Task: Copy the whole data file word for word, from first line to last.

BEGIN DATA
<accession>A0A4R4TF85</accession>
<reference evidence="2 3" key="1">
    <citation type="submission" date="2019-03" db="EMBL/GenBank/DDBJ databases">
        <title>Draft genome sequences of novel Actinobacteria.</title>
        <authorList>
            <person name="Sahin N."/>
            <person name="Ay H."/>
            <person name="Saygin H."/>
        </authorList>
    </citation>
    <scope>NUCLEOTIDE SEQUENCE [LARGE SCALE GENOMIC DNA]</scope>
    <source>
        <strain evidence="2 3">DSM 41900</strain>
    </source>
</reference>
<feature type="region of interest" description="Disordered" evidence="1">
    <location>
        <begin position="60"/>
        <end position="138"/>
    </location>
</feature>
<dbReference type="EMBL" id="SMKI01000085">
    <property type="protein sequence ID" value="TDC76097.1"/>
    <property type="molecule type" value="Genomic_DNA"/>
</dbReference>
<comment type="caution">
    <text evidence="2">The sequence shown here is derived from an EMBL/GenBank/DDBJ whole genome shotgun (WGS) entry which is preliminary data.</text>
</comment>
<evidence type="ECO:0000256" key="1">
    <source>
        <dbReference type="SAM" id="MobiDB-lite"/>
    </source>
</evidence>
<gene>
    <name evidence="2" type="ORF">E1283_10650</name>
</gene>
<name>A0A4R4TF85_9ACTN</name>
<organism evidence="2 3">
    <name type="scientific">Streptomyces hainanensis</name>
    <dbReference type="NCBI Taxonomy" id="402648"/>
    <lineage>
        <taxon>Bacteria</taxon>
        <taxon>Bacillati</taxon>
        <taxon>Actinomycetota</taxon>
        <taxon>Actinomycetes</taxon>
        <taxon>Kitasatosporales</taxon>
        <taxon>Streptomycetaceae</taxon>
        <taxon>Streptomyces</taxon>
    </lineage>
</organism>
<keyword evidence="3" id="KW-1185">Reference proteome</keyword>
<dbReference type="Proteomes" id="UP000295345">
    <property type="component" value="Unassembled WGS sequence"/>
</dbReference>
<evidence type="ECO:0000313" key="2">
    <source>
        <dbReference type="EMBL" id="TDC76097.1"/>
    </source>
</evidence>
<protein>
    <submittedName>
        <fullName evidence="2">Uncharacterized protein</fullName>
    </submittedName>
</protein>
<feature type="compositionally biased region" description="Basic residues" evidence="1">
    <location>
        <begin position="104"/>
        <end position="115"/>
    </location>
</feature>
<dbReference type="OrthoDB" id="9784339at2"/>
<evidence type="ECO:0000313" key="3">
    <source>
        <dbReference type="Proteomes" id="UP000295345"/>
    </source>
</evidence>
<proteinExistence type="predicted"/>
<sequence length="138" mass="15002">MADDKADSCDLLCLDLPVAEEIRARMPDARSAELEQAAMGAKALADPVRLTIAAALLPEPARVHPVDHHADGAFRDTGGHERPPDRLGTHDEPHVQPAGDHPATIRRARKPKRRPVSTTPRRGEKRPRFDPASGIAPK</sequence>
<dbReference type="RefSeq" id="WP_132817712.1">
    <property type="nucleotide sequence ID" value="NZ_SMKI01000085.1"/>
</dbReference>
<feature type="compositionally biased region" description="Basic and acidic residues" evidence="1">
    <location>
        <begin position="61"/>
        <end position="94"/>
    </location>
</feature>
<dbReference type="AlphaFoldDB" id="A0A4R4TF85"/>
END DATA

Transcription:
<accession>A0A4R4TF85</accession>
<reference evidence="2 3" key="1">
    <citation type="submission" date="2019-03" db="EMBL/GenBank/DDBJ databases">
        <title>Draft genome sequences of novel Actinobacteria.</title>
        <authorList>
            <person name="Sahin N."/>
            <person name="Ay H."/>
            <person name="Saygin H."/>
        </authorList>
    </citation>
    <scope>NUCLEOTIDE SEQUENCE [LARGE SCALE GENOMIC DNA]</scope>
    <source>
        <strain evidence="2 3">DSM 41900</strain>
    </source>
</reference>
<feature type="region of interest" description="Disordered" evidence="1">
    <location>
        <begin position="60"/>
        <end position="138"/>
    </location>
</feature>
<dbReference type="EMBL" id="SMKI01000085">
    <property type="protein sequence ID" value="TDC76097.1"/>
    <property type="molecule type" value="Genomic_DNA"/>
</dbReference>
<comment type="caution">
    <text evidence="2">The sequence shown here is derived from an EMBL/GenBank/DDBJ whole genome shotgun (WGS) entry which is preliminary data.</text>
</comment>
<evidence type="ECO:0000256" key="1">
    <source>
        <dbReference type="SAM" id="MobiDB-lite"/>
    </source>
</evidence>
<gene>
    <name evidence="2" type="ORF">E1283_10650</name>
</gene>
<name>A0A4R4TF85_9ACTN</name>
<organism evidence="2 3">
    <name type="scientific">Streptomyces hainanensis</name>
    <dbReference type="NCBI Taxonomy" id="402648"/>
    <lineage>
        <taxon>Bacteria</taxon>
        <taxon>Bacillati</taxon>
        <taxon>Actinomycetota</taxon>
        <taxon>Actinomycetes</taxon>
        <taxon>Kitasatosporales</taxon>
        <taxon>Streptomycetaceae</taxon>
        <taxon>Streptomyces</taxon>
    </lineage>
</organism>
<keyword evidence="3" id="KW-1185">Reference proteome</keyword>
<dbReference type="Proteomes" id="UP000295345">
    <property type="component" value="Unassembled WGS sequence"/>
</dbReference>
<evidence type="ECO:0000313" key="2">
    <source>
        <dbReference type="EMBL" id="TDC76097.1"/>
    </source>
</evidence>
<protein>
    <submittedName>
        <fullName evidence="2">Uncharacterized protein</fullName>
    </submittedName>
</protein>
<feature type="compositionally biased region" description="Basic residues" evidence="1">
    <location>
        <begin position="104"/>
        <end position="115"/>
    </location>
</feature>
<dbReference type="OrthoDB" id="9784339at2"/>
<evidence type="ECO:0000313" key="3">
    <source>
        <dbReference type="Proteomes" id="UP000295345"/>
    </source>
</evidence>
<proteinExistence type="predicted"/>
<sequence length="138" mass="15002">MADDKADSCDLLCLDLPVAEEIRARMPDARSAELEQAAMGAKALADPVRLTIAAALLPEPARVHPVDHHADGAFRDTGGHERPPDRLGTHDEPHVQPAGDHPATIRRARKPKRRPVSTTPRRGEKRPRFDPASGIAPK</sequence>
<dbReference type="RefSeq" id="WP_132817712.1">
    <property type="nucleotide sequence ID" value="NZ_SMKI01000085.1"/>
</dbReference>
<feature type="compositionally biased region" description="Basic and acidic residues" evidence="1">
    <location>
        <begin position="61"/>
        <end position="94"/>
    </location>
</feature>
<dbReference type="AlphaFoldDB" id="A0A4R4TF85"/>